It reminded me too of another guest of Sir David’s. Col Gibbs, who, one day in Early September, was fishing as the only rod on my beat. Almost impossible to believe now, but that morning, he made nine casts, catching six salmon with nine casts. The fish progressively got bigger, 6, 12, 16, 17, 18 and 25lbs. As the sole rod on the beat, he spent the whole morning playing fish, and me, an extremely excited young ghillie netting them. The final one of those was hooked at 12.45 and lunch with the remainder of the party was 20 minutes' drive away! The fish taking almost 30 minutes to land meant we were now extremely late for lunch. Our arrival was greeted by everyone in the group super excited with his catch. However, Sir David quietly shepherded me aside and in his eloquent manner, explained (and reinforced by Sandy in this interview) that being punctual for lunch was always much more important than a 6th fish! Those were all lessons taught to me by masters of their art/craft and leading me to a much deeper understanding of the saying “There’s much more to salmon fishing than catching fish”!  


Glenfarclas Whisky on the the river Spey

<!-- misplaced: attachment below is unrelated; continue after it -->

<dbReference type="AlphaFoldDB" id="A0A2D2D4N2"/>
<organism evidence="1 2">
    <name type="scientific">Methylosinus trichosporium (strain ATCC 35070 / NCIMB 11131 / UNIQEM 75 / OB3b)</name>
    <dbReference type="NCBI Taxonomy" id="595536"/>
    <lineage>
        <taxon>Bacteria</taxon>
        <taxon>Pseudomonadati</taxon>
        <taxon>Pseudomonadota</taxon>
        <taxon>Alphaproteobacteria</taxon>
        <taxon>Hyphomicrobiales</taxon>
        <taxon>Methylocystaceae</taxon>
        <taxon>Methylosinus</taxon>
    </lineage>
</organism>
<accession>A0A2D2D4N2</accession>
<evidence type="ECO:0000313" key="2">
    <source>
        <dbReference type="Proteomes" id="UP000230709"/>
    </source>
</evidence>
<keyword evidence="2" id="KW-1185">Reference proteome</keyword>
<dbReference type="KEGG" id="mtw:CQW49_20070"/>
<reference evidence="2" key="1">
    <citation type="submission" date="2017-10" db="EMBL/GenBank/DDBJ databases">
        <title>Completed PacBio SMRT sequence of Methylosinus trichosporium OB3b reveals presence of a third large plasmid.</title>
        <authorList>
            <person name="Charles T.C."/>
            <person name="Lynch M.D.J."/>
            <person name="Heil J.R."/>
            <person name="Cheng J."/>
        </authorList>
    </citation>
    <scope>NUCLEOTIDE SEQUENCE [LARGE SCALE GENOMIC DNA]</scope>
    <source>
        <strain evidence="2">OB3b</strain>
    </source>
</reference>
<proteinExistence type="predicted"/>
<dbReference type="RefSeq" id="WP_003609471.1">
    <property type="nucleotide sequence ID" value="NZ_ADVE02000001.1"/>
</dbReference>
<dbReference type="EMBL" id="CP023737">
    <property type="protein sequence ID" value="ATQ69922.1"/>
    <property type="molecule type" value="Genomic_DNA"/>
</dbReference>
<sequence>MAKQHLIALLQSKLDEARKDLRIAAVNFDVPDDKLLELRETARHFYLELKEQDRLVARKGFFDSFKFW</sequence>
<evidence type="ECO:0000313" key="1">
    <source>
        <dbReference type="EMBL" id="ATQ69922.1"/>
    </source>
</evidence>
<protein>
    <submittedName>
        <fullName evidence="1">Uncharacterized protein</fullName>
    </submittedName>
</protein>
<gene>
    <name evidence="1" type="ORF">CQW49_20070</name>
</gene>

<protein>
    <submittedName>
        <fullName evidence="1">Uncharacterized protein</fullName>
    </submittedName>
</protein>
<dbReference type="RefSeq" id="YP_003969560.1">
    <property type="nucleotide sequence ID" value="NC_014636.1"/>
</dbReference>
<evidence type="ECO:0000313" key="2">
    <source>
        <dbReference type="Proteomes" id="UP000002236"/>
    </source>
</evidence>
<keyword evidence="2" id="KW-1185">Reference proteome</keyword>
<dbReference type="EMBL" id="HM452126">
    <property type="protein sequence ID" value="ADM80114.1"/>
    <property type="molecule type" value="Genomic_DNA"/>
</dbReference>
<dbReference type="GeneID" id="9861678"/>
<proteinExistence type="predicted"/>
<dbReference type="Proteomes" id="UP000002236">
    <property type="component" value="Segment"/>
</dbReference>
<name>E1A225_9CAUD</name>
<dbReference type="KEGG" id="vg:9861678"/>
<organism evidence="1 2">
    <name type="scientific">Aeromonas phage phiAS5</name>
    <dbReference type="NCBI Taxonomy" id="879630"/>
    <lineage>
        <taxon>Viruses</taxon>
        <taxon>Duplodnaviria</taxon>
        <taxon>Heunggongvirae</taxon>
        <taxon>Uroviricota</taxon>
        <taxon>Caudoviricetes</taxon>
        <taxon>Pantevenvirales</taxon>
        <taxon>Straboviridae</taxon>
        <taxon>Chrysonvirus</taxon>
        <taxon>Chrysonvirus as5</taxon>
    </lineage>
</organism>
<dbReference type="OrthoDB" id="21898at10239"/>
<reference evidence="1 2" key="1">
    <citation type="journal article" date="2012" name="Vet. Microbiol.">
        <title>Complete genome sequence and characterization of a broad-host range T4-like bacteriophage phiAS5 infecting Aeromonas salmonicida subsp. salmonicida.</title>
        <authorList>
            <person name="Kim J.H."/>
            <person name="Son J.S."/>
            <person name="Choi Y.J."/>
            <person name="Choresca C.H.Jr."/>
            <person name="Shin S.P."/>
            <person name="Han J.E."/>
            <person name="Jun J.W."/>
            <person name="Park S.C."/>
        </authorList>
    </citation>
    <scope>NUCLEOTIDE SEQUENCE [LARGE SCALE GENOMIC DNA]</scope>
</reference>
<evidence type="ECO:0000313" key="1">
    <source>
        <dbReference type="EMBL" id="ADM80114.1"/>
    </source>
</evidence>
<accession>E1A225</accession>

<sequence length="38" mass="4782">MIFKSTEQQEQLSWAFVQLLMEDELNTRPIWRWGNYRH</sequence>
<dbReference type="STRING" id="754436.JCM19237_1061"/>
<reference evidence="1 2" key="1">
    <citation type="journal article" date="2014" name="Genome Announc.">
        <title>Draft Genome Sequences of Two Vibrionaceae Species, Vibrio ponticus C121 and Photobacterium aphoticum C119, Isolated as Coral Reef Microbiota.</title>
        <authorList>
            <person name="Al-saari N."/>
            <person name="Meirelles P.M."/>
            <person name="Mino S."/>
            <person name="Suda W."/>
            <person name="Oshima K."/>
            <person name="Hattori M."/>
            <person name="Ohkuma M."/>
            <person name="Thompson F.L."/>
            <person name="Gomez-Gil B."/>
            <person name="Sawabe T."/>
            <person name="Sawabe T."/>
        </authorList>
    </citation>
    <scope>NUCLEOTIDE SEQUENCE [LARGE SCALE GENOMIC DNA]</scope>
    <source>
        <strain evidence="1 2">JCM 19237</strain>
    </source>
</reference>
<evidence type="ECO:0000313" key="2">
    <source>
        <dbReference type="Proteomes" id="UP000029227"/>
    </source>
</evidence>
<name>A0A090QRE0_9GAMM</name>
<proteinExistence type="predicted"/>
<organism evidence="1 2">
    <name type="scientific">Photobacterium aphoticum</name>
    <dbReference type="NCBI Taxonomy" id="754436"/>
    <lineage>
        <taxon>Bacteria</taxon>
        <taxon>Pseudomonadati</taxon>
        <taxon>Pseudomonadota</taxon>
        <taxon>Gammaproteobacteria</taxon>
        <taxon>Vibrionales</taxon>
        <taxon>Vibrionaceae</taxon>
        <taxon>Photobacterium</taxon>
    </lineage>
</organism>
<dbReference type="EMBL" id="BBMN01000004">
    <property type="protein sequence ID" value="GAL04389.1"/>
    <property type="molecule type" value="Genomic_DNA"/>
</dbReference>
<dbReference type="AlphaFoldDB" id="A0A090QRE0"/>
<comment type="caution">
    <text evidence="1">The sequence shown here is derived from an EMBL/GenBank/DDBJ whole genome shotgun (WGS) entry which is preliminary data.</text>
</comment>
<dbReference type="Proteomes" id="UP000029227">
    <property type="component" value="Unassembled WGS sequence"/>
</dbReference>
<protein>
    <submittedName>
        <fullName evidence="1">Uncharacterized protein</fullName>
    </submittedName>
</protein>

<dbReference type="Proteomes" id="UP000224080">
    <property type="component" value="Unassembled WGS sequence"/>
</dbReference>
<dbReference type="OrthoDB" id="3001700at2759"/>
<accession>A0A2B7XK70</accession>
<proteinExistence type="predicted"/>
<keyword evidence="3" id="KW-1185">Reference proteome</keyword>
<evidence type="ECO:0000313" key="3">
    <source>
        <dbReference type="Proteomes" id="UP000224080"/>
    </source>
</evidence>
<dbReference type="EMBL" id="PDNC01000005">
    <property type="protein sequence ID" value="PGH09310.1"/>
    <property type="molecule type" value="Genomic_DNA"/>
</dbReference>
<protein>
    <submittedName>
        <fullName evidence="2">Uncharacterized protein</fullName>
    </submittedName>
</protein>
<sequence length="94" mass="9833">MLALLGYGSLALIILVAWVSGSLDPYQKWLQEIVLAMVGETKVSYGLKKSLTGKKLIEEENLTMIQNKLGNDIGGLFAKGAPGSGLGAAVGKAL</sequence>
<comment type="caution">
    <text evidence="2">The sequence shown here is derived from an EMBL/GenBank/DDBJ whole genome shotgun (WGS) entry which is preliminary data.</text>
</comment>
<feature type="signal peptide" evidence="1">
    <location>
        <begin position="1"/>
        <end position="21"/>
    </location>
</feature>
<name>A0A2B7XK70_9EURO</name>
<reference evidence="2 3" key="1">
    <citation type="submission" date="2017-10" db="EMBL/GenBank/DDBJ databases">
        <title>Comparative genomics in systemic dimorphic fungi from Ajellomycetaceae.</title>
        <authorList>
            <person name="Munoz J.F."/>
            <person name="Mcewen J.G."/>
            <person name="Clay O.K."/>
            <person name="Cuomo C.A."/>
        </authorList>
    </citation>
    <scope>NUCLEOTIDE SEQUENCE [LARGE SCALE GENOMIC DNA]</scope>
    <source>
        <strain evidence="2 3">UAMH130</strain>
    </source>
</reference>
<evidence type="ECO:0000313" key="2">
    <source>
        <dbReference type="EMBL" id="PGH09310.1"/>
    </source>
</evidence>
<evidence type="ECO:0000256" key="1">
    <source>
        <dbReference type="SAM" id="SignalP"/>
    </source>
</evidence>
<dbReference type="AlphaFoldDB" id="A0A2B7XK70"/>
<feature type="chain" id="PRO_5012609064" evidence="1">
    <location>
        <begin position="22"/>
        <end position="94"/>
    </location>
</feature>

The best of Speyside

The good Colonel was the only rod fishing because Sir David knew the game of salmon fishing better than most. His aim was always to provide his guests with the best experience he could, and he knew that each day on any beat provided the chance of “X” number of fish in a particular beat and only in the absolute best conditions would rods have a “bonanza”! Bonanzas are never an everyday occurrence in Salmon fishing, and even with great conditions, without the presence of good numbers of new fish, only if rods fishing unfished/rested pools will they have the chance of catching multiple fish. This is exactly why when fishing Knockando, especially laterally [late 90s], when the decline became apparent, Sir David fished the 11 rod beat with just five. Look at all the best beats in Scotland. I need not say anymore!